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The Great SEXtember Debate: Waiting till you’re ready

THERE are two sides to every discussion, including the decision to have sex. Our lifestyle editor, Elisa Scarton, shares her thoughts on not waiting until marriage. 

Photo: www.freedigitalphotos.net

Sex before marriage has always been a dicey subject. I know, because I originally intended for this to be a piece arguing against waiting.

After what felt like 20 failed drafts, I realised I’m in no position to make an argument on this subject.

There is no right or wrong answer when it comes to your decision to have sex. You may wholeheartedly believe there is, but your conviction is nothing more than that – a belief.  And you, like myself, are in no position to tell anyone what to do or what to think.

Being forced into abstaining until marriage when it is not your belief is just as bad as being pressured into sleeping with someone when you don’t want to. Choice is something no person should be denied.

I chose not to wait until I was married to have sex. It just so happened that the first man I slept with was my soon-to-be-husband, but I never planned that.

The idea of waiting until the marriage contract was signed and sealed wasn’t something that appealed to me. I was far more interested in waiting until I was ready and comfortable to share that experience with someone.

I thought long and hard before I decided to sleep with my, then, boyfriend. I wanted that emotional and physical connection with him.  I knew it was the right time for me.

The opposite of abstaining is, in many people’s opinions, flagrant promiscuity. That wasn’t the case for me. That isn’t the case for many people.

My husband-to-be had sexual partners before he met me. He could count the number on one hand, but that hardly matters. Whether he had been with five people or 50, I cannot bring myself to judge him for what he did before he even knew I existed.

I fell in love with the man because of the way he treated me. I refuse to believe he is any less deserving of my love because he slept with other people. Hindsight is a beautiful thing, but how can any of us know for certain the person they are with now is the person they will be with forever?

Photo: www.freedigitalphotos.net

I am not of the opinion that a gold wedding band protects me from the emotional or physical consequences of sex. When it comes to relationships, nothing is certain. Couples grow apart, go through divorce, experience infidelity.

The risks that accompany you before marriage can still be present afterwards.  Waiting until we were married would not have protected me from an STI if my husband had one. Being married does not automatically make me ready for children either.

If you only take one thing from SEXtember, it should be that safety is everything. The time doesn’t matter, the relationship status doesn’t matter. What matters is your safety. And I’m not just talking about contraception.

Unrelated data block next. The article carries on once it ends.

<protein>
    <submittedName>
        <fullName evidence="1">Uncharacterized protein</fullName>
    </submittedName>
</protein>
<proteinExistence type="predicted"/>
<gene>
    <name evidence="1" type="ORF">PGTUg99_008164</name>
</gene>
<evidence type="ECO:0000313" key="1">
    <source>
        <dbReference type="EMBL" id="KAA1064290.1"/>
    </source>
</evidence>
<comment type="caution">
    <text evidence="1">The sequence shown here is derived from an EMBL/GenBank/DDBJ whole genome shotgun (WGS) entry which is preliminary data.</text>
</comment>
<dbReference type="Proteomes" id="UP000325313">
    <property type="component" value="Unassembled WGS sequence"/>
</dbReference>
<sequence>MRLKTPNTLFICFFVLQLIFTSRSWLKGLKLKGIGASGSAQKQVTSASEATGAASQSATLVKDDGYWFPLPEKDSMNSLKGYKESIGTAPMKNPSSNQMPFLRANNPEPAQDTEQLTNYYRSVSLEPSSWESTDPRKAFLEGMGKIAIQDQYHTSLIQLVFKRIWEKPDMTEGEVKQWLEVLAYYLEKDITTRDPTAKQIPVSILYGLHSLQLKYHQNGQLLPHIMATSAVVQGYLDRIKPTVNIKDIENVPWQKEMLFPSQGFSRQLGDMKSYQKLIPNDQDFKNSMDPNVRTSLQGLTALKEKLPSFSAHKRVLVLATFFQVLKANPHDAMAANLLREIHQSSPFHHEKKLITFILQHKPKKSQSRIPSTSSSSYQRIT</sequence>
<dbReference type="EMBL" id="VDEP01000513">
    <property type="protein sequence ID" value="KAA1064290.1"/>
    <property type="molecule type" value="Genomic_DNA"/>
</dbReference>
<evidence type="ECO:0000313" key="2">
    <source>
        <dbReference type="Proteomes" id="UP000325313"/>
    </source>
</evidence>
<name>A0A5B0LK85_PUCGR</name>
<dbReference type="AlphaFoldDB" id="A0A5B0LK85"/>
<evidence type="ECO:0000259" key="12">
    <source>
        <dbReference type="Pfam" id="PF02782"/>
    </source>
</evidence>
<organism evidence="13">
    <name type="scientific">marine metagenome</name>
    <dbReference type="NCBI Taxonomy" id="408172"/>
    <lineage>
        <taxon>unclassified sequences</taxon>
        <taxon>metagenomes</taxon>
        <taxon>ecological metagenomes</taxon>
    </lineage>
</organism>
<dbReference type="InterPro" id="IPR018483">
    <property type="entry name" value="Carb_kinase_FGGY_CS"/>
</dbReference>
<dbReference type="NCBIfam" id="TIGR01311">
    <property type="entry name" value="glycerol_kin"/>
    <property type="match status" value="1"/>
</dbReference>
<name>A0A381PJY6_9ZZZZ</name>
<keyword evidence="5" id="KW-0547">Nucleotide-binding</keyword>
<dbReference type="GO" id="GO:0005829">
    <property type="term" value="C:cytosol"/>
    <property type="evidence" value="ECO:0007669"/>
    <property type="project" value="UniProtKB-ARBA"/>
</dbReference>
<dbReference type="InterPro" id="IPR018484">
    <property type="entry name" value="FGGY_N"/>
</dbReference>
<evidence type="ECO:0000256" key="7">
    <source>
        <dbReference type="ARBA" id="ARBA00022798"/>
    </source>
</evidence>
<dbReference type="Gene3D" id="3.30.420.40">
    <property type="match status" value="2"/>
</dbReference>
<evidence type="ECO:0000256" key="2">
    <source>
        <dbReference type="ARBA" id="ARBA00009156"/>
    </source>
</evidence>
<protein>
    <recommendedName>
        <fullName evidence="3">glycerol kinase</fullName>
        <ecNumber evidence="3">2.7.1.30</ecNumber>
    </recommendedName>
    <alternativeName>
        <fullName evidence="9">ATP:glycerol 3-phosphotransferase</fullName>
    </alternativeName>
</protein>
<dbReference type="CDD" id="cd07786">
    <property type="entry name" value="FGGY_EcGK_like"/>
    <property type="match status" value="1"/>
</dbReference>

Safe sex is about making an emotional decision as well as a physical one. Just as you should always protect your body, you should protect your mind as well.

If you are not ready to have sex, don’t, regardless of whether you are married or not. Don’t rush into a decision. Be informed. Read information from reputable online sources. Talk to your parents, your friends, your university’s health counsellor. You can’t make the right decision if you don’t have the right information.

Think it through and do what feels right to you. And never, ever, let anyone condemn you or make you feel guilty for the decision you have made.  I am not ashamed to say I had sex before I was married and would have a very low opinion of anyone who even tried to make me feel that way.

Whether you choose to abstain or whether you don’t, it’s your choice and your choice only.

The Great SEXtember Debate: To wait or not to wait?

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This is one side of the Great SEXtember Debate. Read Marcella’s side here.

Agree? Disagree? Share your thoughts below.

This article is one of many different views we hope to share this Sextember. Find out more about the campaign and how you can contribute here.

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Meld Magazine was incorporated as an independent not-for-profit media outlet in September 2008 to reach out to international students in Melbourne, and provide students the opportunity to gain real work experience.

Many international students live in or around the city because of the proximity to their colleges and universities, and that was where we decided to focus our efforts first. Many of us live, work and study locally too. Our editorial team is made of both local and international students, and it has worked to our advantage in providing local content in every sense of the word.

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